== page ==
Psalm 34:18
Psalm 34:17
Proverbs 13:12
Psalm 30:5b

Have a God-filled week!



Sunday, April 6, 2014

God is good

The ABC’s of knowing God better: the letter “G”

Taste and see that the LORD is good. – Psalm 34:8 (NIV)
      
“I am the good shepherd.” – Jesus, as quoted in John 10:11, 18 (NIV)

      
      
As a child, I was strongly encouraged to be good – obey my parents and teachers, respect my elders, do my homework, inform my parents of my whereabouts and call if I was going to be late. I wasn’t to do anything that would bring shame and dishonor to the family name. My parents taught me that “a good name is more desirable than great riches” (Proverbs 22:1).
      
I attended a good school – one with a reputation for academics, discipline and a faith-based curriculum. My parents were good people – honest, hardworking, faithful.
      
I was taught to believe that good will triumph over evil.
      
Foods may taste good but sometimes aren’t good for your health. A relationship may be good or bad. Ideas may be good or bad, and sometimes we have to wait to find out. Actions are good or bad. Are there any in between? Declaring something “good” requires judgment, and aren’t we supposed to not judge?
      
But some things are clearly good and some clearly bad. If you read Scripture, it isn’t hard to figure out which is which. God’s Word sets the standard, draws a clear line between good and bad.
      
In the beginning, God declared all He created “good” (see Genesis 1). How could creation not reflect the Creator? And the Creator is good.
      
God didn’t become good. He always was good. God cannot lose His goodness. He is, was, and always will be everything that the word encompasses.
      
What does “good” encompass? My dictionary defines “good” as “excellent; right, as it ought to be; desirable; satisfying; pleasant; kind; friendly; real, genuine; beneficial.” To that I add: “whatever is true, noble, right, pure, lovely, admirable, excellent and praiseworthy” (Philippians 4:8).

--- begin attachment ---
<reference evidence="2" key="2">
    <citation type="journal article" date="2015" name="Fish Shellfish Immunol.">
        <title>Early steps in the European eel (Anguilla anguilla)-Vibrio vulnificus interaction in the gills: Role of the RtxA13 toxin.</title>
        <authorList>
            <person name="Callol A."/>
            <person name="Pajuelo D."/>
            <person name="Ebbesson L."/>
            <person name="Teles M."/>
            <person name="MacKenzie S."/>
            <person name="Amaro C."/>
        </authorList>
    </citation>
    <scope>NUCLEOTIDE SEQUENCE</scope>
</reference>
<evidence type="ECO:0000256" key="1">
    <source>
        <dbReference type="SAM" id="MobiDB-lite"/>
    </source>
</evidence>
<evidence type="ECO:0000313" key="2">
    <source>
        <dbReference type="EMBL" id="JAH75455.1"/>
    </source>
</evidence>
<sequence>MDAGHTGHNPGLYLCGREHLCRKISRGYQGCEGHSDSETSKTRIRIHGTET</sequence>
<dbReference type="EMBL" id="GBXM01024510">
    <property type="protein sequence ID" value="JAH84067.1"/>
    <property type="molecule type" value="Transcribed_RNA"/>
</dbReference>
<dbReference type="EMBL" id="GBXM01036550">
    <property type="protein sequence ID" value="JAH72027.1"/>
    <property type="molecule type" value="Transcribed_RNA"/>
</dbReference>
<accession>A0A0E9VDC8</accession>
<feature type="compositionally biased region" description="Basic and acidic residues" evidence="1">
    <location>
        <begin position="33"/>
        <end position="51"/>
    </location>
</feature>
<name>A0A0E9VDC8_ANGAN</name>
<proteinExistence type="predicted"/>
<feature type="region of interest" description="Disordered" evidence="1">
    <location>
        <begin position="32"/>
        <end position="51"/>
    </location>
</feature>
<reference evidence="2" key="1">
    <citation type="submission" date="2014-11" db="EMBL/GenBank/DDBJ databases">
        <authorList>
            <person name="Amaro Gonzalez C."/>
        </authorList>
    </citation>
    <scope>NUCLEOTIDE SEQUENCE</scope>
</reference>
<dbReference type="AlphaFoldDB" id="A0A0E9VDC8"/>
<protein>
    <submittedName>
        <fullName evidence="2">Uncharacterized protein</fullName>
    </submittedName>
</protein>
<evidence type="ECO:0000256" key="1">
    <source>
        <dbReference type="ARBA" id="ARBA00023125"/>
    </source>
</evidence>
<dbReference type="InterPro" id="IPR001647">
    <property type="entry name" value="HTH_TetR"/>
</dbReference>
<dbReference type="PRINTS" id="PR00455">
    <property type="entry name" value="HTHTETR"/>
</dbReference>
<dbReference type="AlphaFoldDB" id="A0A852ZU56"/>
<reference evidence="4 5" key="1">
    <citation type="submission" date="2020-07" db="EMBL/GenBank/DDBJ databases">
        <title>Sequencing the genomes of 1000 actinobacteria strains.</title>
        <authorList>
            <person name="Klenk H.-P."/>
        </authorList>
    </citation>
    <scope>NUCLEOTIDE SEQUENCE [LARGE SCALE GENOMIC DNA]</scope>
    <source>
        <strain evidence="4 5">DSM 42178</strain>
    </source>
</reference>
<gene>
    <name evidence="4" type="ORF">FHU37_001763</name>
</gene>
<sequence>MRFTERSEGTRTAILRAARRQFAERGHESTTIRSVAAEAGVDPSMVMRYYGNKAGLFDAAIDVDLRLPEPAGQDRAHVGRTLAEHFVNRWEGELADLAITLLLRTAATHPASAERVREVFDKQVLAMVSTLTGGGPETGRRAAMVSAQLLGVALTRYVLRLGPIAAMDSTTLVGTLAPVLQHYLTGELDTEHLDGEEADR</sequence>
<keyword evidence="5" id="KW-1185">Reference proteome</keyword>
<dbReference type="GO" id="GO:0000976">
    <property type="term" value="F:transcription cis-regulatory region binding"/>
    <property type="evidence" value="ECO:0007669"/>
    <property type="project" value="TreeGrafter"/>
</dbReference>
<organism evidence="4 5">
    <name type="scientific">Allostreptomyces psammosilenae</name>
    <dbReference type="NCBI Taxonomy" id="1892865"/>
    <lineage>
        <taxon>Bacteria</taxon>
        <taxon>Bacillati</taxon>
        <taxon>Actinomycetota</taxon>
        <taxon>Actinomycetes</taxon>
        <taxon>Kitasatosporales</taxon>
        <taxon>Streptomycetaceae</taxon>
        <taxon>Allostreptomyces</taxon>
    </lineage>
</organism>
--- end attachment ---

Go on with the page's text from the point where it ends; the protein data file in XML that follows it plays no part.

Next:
I look at today’s world and think we as a society have stopped believing in good. Life and culture have led us to believe that evil has eclipsed good. That good is weak, and bad is strong. That “good” is a thing of the past.
      
I refuse to believe that. Good is still a force to be reckoned with. Good is still stronger than evil.
      
How do I know?
      
Because God is good. And God is not dead. Nor is He passive. He’s very much alive and active in the world today.
      
I chose today’s Scripture readings, Psalm 23 and John 10, carefully. Meditate on all the Good Shepherd does for you personally: He leads, He provides, He protects, He restores, He refreshes, He comforts, He loves – so much that He lays down His own life so you, the sheep, may live.
      
“The LORD is good to all,” the psalmist writes, “He has compassion on all that He has made” (Psalm 145:9). Still true.
      
“The earth is full of the goodness of the LORD” (Psalm 33:5 NKJV).
      
We need only eyes to see, ears to hear and a heart that responds in child-like faith and trust. What you focus on is what you see.
      
It’s your choice.
             
Open my eyes, my heart, my mind and my spirit to Your goodness, O Lord. Amen.
      
Special-Tea: Read Psalm 23 and John 10:1–18



Special-Tea: Read Psalm 23 and John 10:1–18